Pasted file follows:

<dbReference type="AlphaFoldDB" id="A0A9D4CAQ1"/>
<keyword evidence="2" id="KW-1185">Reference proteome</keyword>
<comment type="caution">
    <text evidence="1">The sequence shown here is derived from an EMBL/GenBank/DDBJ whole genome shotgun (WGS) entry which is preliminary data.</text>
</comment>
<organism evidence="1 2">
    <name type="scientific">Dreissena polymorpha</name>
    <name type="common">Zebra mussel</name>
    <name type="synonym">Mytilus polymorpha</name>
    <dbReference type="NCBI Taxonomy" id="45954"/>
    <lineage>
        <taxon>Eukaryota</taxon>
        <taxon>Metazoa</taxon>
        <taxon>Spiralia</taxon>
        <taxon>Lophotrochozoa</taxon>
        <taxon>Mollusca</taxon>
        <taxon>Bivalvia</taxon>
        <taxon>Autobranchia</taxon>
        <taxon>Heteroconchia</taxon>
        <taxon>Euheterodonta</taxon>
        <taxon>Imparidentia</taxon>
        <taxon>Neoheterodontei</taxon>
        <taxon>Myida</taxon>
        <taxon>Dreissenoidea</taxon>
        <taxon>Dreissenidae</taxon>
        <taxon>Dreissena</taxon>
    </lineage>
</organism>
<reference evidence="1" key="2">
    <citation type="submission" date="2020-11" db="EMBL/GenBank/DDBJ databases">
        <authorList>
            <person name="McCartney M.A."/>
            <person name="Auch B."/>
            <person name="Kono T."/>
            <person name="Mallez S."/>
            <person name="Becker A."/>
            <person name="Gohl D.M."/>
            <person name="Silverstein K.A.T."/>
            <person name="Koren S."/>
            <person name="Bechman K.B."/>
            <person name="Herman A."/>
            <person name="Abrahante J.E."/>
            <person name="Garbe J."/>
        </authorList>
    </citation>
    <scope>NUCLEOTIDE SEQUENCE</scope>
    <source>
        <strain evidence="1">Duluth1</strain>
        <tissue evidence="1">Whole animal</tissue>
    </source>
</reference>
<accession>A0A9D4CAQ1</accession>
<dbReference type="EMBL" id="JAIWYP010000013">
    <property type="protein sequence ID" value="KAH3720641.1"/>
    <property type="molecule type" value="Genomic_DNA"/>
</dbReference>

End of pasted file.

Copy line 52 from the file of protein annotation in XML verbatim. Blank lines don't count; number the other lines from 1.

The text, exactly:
<accession>A0A9D4CAQ1</accession>